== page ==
The Canadian Securities Administrators (CSA) released Staff Notice 41-307 (Notice) in March 2012, which discusses the CSA’s approach to the review of a prospectus related to any offering, including an IPO, new issue or secondary offering, when there are concerns with the financial condition of an issuer or the sufficiency of the proceeds of such offering. According to the Notice, this guidance is not intended to inhibit capital raising through prospectus offerings, other than in instances of significant investor protection concerns.

Receipt Refusal

Pursuant to securities legislation, the regulator must issue a receipt for a prospectus unless it is determined that it is not in the public interest to do so or for certain other reasons enumerated in securities legislation. The Notice states that, pursuant to securities legislation, a receipt for a prospectus will not be issued in certain circumstances related to an issuer’s financial condition, including if it appears that the proceeds from the offering relating to the prospectus, together with the issuer’s other resources, will be insufficient to complete the stated purpose for the proceeds as set out in the prospectus or when an issuer lacks the required funds to continue operations.

Area of Focus

The Notice sets out focal points in prospectus disclosure where comments from the regulator may arise, noting that this list is not exhaustive and each prospectus will be reviewed on its own merits:

  1. Missing information regarding offering amount and pricing
  2. Offering structure
  3. Use of proceeds disclosure
  4. Risk factor disclosure
  5. Representations to support ability to continue operations

Missing Information

If a preliminary prospectus is filed with bulleted offering amounts, pricing information and use of proceeds, the Notice states that a comment will be issued requiring the issuer to provide the regulator with a reasonable opportunity to review the draft blackline final prospectus that includes the bulleted information. Such draft blackline final prospectus should be filed no less than two business days prior to filing the final materials. If providing complete information is not practicable, estimates or ranges may be accepted. Copies of green sheets or similar marketing materials may also be requested. This information is required to assess the sufficiency of the proceeds for the stated purpose and whether it is in the public interest to issue a receipt.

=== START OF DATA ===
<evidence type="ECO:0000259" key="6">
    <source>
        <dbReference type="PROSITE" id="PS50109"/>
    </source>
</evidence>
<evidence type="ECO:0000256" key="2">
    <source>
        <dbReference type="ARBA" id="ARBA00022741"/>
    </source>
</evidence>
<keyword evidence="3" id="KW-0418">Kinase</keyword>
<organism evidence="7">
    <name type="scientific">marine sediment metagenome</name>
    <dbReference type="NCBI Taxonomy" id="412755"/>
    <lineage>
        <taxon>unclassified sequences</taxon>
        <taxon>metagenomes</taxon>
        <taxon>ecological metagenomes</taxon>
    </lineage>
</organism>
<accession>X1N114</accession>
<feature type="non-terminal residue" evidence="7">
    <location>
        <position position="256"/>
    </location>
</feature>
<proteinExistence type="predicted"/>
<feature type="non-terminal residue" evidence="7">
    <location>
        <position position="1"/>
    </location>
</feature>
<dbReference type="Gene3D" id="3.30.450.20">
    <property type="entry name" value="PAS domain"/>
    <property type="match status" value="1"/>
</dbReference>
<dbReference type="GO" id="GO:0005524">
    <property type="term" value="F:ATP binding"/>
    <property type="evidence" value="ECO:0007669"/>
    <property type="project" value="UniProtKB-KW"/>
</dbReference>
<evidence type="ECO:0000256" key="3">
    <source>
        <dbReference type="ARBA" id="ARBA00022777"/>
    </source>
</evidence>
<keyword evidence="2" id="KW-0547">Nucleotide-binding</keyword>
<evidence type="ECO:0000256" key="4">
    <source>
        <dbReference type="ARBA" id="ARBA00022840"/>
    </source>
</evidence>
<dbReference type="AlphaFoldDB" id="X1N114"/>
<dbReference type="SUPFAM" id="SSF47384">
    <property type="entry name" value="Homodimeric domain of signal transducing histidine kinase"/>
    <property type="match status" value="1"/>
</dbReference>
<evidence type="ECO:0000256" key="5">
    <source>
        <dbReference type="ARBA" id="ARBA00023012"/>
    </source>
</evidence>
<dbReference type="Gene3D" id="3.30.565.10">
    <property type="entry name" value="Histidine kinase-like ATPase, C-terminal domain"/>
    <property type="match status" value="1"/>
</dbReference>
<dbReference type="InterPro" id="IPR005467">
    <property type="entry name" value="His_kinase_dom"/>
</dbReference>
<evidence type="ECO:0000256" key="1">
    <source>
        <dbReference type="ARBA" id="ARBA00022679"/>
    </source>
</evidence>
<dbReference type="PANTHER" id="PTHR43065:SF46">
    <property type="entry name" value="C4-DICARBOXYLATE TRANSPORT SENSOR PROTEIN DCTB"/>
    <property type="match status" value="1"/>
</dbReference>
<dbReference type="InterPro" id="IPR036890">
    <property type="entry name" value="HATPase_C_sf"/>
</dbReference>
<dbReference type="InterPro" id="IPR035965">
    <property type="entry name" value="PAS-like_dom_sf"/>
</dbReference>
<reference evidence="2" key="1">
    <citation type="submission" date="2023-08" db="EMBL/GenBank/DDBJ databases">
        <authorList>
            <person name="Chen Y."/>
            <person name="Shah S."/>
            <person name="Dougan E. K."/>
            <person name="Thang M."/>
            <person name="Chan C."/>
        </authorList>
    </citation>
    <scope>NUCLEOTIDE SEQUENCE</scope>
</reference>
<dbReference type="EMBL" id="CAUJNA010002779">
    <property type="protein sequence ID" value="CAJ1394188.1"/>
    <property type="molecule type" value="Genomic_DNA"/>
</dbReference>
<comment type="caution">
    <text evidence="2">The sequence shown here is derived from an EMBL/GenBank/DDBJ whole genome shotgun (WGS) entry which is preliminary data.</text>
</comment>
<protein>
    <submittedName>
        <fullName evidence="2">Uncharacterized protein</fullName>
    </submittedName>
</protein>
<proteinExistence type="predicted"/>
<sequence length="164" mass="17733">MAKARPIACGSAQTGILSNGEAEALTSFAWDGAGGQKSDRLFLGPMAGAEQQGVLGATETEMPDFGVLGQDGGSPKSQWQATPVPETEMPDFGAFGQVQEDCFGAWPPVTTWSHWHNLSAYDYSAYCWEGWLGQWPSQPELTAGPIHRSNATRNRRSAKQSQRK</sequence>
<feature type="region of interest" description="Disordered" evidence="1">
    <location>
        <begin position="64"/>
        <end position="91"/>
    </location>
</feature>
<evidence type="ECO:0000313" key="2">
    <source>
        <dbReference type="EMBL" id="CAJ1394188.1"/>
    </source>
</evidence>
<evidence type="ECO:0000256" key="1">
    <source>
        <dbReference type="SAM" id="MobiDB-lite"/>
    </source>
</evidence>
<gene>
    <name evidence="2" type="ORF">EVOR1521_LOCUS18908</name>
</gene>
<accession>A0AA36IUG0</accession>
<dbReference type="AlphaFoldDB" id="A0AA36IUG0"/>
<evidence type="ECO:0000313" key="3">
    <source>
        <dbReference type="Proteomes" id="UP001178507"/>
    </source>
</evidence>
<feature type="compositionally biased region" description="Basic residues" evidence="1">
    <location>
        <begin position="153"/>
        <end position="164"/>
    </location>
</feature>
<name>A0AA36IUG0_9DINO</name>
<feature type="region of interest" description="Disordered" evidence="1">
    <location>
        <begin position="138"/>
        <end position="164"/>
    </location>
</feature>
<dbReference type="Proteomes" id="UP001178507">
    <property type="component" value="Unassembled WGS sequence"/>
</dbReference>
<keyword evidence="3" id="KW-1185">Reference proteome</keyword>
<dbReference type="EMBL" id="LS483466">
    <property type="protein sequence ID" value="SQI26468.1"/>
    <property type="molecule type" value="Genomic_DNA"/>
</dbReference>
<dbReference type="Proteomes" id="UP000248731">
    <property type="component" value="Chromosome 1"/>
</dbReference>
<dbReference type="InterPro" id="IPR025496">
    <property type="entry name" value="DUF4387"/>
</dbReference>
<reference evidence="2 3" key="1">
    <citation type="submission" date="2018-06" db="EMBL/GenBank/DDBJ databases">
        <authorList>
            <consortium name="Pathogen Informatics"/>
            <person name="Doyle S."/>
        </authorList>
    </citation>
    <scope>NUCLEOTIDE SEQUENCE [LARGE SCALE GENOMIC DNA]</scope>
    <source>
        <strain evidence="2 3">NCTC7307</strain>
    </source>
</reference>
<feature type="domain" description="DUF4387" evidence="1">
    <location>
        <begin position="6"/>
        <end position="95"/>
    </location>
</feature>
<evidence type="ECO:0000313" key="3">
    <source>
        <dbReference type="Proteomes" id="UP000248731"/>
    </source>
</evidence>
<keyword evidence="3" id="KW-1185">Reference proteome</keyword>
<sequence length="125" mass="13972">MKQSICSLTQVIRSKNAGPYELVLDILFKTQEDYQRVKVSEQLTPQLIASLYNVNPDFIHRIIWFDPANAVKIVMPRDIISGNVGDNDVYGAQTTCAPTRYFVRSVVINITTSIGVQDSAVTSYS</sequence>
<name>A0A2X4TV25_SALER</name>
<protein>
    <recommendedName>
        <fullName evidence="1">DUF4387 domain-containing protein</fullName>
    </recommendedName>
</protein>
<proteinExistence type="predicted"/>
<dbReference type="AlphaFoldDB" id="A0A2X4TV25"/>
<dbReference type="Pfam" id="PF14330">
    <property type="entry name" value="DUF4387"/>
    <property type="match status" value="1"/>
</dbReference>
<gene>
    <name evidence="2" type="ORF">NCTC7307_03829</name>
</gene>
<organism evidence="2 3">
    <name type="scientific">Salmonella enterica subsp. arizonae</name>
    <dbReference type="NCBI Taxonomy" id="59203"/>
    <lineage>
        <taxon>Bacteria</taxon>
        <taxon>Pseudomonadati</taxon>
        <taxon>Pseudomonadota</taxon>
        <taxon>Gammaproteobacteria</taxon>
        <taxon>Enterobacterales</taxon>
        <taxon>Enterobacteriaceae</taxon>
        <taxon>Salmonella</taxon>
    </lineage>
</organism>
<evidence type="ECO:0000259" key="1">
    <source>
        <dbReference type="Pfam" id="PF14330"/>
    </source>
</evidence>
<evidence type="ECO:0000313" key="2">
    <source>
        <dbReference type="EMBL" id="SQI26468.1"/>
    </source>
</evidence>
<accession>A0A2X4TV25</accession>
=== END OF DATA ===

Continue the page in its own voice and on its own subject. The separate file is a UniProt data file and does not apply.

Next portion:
Offering Structure

The Notice indicates that the overall structure of the proposed offering will be reviewed with respect to the issuer’s ongoing financial condition. In particular, where there is no minimum subscription for an offering, even if a minimum subscription is not required for an offering, and there are concerns over the issuer’s financial condition or where a minimum amount of proceeds appears necessary to meet the stated purpose, the following comments may be issued and the issuer may need to change the structure of the offering.

Best Efforts Agency Offering

As stated earlier, if there is no minimum subscription, questions may arise regarding how the stated purposes of the offering will be met and the proceeds used absent a minimum subscription. Quantitative and qualitative discussion may be required regarding the use of proceeds, with reference to thresholds of proceeds raised and the impact on the issuer’s liquidity, operations, capital resources and solvency.

Base Shelf Prospectus Offering

A base shelf prospectus may be considered inappropriate where there are concerns about an issuer’s financial condition or uncertainty related to financing. Further submissions may be required on the following:

  • rationale for filing a base shelf prospectus, whether a prospectus supplement is intended to be filed in the near future and, if so, the details of the offering, including how the proceeds are to be used;
  • availability of other sources of financing if sufficient financing cannot be raised;
  • proposed nature, timing and details of offerings under the base shelf prospectus, including use of a minimum subscription amount and specific use of proceeds for offerings contemplated over the next 12 months; and
  • details of anticipated development milestones, including expected timing and financing requirements.

Additionally, due to concerns that incremental draw-downs under the base shelf prospectus will not be enough with respect to short term liquidity requirements, it may be required that the issuer file a short form prospectus with a minimum subscription, a fully underwritten commitment and/or arrange for additional sources of financing.